The material covered in this course is also available as an instructor-led course (see below - Online BA training How To Write Effective User Requirements for IT BA-EXPERTS).

If you are working in an Agile environment you might be more interested in our instructor-led course "Techniques for Eliciting, Documenting, and Analyzing Stakeholder Needs in User Story Format" (see below - Online BA training How To Write Effective User Requirements for IT BA-EXPERTS).

The remainder of links are additional tips on the topic of "Writing Effective Requirements".

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Instructor Biography

Tom and Angela Hathaway, BA-EXPERTS: Business Analysis for Anyone Wearing the BA Hat

Tom has been in business analysis since long before it was called business analysis. He has over 30 years experience in the fields of information technology, methodologies, and business analysis. In his writings and lectures he strives for enlightening while entertaining. As a facilitator, he achieves results through inclusion and synergistic group-building. He has taught thousands of students business and systems analysis skills since the '80's and has facilitated hundreds of requirements discovery sessions under a variety of acronyms (JAD, ASAP, JADr, JRP, etc).

Angela and Tom Hathaway (previously Hathaway & Associates, Inc. and Requirements Solutions Group, LLC) founded BA-EXPERTS in 2011. As a team, Angela and Tom have trained, consulted, mentored and coached thousands of business analysts around the world for organizations from small businesses to Fortune 100. Hundreds of current and past customers include TIAA-CREF (Financial), Cathay Pacific (Airline), Manitoba Telecom Services (Telecommunications), Starwood Hotels and Resorts (Hospitality), government agencies, and a myriad of organizations spanning all sizes and industries. Our training, consulting, and mentoring efforts have saved our customers around the world millions and can help your organization improve its business analysis practices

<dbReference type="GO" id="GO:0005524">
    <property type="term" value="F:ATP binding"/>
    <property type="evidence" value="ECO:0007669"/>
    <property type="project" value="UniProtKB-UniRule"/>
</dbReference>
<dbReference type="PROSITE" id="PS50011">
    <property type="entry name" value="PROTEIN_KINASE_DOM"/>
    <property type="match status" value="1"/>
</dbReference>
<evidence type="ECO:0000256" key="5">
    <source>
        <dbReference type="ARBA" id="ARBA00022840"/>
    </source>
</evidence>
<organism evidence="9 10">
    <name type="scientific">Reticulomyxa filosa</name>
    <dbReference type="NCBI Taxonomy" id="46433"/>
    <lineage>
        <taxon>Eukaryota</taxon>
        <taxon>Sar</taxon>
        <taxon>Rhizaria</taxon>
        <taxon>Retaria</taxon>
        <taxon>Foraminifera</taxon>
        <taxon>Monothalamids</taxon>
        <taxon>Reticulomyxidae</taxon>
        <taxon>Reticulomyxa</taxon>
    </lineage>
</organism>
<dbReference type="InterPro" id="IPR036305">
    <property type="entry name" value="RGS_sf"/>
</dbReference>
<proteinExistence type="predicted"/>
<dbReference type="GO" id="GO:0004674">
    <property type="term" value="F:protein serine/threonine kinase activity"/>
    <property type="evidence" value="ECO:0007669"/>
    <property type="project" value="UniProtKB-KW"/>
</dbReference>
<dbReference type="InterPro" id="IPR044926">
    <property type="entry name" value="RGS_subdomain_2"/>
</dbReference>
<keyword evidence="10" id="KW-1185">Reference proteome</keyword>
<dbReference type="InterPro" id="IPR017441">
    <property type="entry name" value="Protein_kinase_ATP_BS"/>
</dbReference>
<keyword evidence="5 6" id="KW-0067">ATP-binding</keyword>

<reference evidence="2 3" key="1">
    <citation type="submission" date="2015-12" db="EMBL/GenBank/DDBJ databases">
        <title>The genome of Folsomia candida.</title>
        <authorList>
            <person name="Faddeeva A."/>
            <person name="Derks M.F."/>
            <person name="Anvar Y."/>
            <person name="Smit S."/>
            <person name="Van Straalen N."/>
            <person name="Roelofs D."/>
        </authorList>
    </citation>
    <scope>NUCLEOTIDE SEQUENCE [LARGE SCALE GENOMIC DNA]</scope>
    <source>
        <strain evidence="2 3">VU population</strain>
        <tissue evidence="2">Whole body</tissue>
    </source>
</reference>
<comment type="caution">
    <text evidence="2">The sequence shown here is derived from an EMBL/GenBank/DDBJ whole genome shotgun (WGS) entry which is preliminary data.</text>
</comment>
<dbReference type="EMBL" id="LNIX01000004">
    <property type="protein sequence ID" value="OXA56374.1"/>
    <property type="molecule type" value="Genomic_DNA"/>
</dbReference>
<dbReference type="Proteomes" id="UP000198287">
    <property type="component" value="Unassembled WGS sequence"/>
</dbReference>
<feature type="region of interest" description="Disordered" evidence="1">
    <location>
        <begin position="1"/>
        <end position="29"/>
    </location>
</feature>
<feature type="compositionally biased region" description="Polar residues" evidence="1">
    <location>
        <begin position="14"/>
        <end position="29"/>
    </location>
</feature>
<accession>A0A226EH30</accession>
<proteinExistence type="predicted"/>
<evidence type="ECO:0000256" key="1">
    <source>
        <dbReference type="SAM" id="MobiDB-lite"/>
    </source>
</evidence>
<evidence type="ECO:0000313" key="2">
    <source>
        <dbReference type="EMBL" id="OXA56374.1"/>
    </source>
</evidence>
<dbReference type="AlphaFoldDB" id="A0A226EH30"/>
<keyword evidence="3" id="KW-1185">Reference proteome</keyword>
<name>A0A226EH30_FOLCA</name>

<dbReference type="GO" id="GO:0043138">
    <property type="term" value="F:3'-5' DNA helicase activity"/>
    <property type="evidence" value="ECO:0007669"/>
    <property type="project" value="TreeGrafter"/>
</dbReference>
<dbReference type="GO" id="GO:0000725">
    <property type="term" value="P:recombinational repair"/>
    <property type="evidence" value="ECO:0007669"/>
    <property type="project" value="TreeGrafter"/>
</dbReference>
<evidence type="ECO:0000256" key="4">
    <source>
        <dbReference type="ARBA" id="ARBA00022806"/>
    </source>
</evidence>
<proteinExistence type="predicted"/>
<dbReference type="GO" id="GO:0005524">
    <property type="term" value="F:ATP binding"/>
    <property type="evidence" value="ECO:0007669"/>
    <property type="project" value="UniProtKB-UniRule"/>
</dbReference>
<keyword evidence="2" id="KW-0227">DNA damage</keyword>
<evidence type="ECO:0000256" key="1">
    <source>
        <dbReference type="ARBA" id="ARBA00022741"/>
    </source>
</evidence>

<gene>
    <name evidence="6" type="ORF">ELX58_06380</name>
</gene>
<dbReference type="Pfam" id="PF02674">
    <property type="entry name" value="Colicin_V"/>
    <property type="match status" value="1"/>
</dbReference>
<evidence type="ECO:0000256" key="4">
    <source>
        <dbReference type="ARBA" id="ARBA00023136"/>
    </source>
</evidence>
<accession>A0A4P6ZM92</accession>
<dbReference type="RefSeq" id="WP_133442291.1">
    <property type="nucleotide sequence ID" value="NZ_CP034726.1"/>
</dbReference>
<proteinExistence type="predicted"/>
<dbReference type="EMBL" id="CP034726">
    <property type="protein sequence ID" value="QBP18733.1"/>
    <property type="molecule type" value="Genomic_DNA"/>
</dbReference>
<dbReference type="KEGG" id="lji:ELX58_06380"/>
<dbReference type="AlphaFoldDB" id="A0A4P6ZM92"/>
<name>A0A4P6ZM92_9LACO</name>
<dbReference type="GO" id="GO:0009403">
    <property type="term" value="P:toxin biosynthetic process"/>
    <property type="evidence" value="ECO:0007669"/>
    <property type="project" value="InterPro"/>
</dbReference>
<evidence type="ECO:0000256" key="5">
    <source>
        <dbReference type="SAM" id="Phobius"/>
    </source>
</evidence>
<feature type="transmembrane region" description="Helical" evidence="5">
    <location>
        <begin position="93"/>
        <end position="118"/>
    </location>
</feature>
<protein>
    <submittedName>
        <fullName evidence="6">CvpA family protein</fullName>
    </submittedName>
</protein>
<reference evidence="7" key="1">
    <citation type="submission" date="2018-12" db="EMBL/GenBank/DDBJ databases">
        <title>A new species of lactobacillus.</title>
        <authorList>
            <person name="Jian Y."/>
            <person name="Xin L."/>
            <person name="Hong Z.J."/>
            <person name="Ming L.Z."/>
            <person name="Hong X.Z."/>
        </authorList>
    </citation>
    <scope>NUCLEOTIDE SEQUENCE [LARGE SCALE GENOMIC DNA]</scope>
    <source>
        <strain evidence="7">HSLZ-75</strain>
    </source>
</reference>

Instructor Biography

Daniel Myers, Senior Instructor at BA-EXPERTS

Dan has been in Business Analysis since 1978. He has over 35 years of experience in the fields of information technology, methodologies, requirements engineering, and business analysis. He authored three business analysis methodologies, and ten workshops (2-5 days) focused on the business analysis discipline. With these tools he trained and consulted with over five-hundred medium-sized to Fortune 100 companies on five continents. He also developed an “ASAP” methodology that would later be known as JAD, (IBM’s name).

Some of his customers were LL Bean, Smuckers, and other retailers, Lilly, Merck and other pharmaceuticals, Air Canada, United Airlines, Cathay Pacific, Emirates and other airlines, BlueCross, Cigna, Vanguard and other insurers, 6 of 7 of the largest companies in the state of Maine, Anchorage Municipal (government, police, fire, public schools, etc.), US Army, and numerous other government agencies and companies.